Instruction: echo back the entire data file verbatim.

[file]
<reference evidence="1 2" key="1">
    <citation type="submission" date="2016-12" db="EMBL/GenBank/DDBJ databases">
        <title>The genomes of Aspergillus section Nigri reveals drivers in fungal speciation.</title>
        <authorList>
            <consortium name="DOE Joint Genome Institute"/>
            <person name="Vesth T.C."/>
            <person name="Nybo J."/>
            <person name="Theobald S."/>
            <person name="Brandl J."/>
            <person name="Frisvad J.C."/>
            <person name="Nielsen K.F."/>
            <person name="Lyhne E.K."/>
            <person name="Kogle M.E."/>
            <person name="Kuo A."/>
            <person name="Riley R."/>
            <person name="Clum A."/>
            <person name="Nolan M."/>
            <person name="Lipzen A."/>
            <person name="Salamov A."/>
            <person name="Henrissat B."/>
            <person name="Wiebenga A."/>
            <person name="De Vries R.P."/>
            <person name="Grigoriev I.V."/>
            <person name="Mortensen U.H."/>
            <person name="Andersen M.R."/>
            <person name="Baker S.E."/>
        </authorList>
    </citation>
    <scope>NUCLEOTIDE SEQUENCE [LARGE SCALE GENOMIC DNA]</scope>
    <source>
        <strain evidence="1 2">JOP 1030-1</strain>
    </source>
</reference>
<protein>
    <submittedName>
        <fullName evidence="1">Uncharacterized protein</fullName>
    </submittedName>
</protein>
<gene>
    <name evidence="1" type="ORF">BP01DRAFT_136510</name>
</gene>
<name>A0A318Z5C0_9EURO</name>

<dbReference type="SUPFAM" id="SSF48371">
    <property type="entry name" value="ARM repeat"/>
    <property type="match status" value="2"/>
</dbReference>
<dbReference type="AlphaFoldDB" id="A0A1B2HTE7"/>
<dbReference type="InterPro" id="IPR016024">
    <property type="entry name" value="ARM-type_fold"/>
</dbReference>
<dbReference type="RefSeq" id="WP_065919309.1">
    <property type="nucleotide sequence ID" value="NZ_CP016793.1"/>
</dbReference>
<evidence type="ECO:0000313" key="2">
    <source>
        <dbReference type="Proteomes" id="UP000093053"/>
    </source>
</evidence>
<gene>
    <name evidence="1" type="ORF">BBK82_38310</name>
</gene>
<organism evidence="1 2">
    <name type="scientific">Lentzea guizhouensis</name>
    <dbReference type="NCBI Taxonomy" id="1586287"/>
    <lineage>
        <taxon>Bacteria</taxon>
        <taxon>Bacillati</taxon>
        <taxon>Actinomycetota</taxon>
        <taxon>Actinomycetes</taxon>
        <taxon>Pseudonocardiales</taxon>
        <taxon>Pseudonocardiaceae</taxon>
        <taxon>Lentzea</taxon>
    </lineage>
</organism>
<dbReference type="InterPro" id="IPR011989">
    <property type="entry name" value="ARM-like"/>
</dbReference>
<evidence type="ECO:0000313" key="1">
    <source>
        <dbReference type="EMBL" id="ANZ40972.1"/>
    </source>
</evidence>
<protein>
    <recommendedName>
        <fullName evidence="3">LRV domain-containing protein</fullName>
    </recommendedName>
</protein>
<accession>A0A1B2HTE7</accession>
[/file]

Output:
<reference evidence="1 2" key="1">
    <citation type="submission" date="2016-12" db="EMBL/GenBank/DDBJ databases">
        <title>The genomes of Aspergillus section Nigri reveals drivers in fungal speciation.</title>
        <authorList>
            <consortium name="DOE Joint Genome Institute"/>
            <person name="Vesth T.C."/>
            <person name="Nybo J."/>
            <person name="Theobald S."/>
            <person name="Brandl J."/>
            <person name="Frisvad J.C."/>
            <person name="Nielsen K.F."/>
            <person name="Lyhne E.K."/>
            <person name="Kogle M.E."/>
            <person name="Kuo A."/>
            <person name="Riley R."/>
            <person name="Clum A."/>
            <person name="Nolan M."/>
            <person name="Lipzen A."/>
            <person name="Salamov A."/>
            <person name="Henrissat B."/>
            <person name="Wiebenga A."/>
            <person name="De Vries R.P."/>
            <person name="Grigoriev I.V."/>
            <person name="Mortensen U.H."/>
            <person name="Andersen M.R."/>
            <person name="Baker S.E."/>
        </authorList>
    </citation>
    <scope>NUCLEOTIDE SEQUENCE [LARGE SCALE GENOMIC DNA]</scope>
    <source>
        <strain evidence="1 2">JOP 1030-1</strain>
    </source>
</reference>
<protein>
    <submittedName>
        <fullName evidence="1">Uncharacterized protein</fullName>
    </submittedName>
</protein>
<gene>
    <name evidence="1" type="ORF">BP01DRAFT_136510</name>
</gene>
<name>A0A318Z5C0_9EURO</name>

<dbReference type="SUPFAM" id="SSF48371">
    <property type="entry name" value="ARM repeat"/>
    <property type="match status" value="2"/>
</dbReference>
<dbReference type="AlphaFoldDB" id="A0A1B2HTE7"/>
<dbReference type="InterPro" id="IPR016024">
    <property type="entry name" value="ARM-type_fold"/>
</dbReference>
<dbReference type="RefSeq" id="WP_065919309.1">
    <property type="nucleotide sequence ID" value="NZ_CP016793.1"/>
</dbReference>
<evidence type="ECO:0000313" key="2">
    <source>
        <dbReference type="Proteomes" id="UP000093053"/>
    </source>
</evidence>
<gene>
    <name evidence="1" type="ORF">BBK82_38310</name>
</gene>
<organism evidence="1 2">
    <name type="scientific">Lentzea guizhouensis</name>
    <dbReference type="NCBI Taxonomy" id="1586287"/>
    <lineage>
        <taxon>Bacteria</taxon>
        <taxon>Bacillati</taxon>
        <taxon>Actinomycetota</taxon>
        <taxon>Actinomycetes</taxon>
        <taxon>Pseudonocardiales</taxon>
        <taxon>Pseudonocardiaceae</taxon>
        <taxon>Lentzea</taxon>
    </lineage>
</organism>
<dbReference type="InterPro" id="IPR011989">
    <property type="entry name" value="ARM-like"/>
</dbReference>
<evidence type="ECO:0000313" key="1">
    <source>
        <dbReference type="EMBL" id="ANZ40972.1"/>
    </source>
</evidence>
<protein>
    <recommendedName>
        <fullName evidence="3">LRV domain-containing protein</fullName>
    </recommendedName>
</protein>
<accession>A0A1B2HTE7</accession>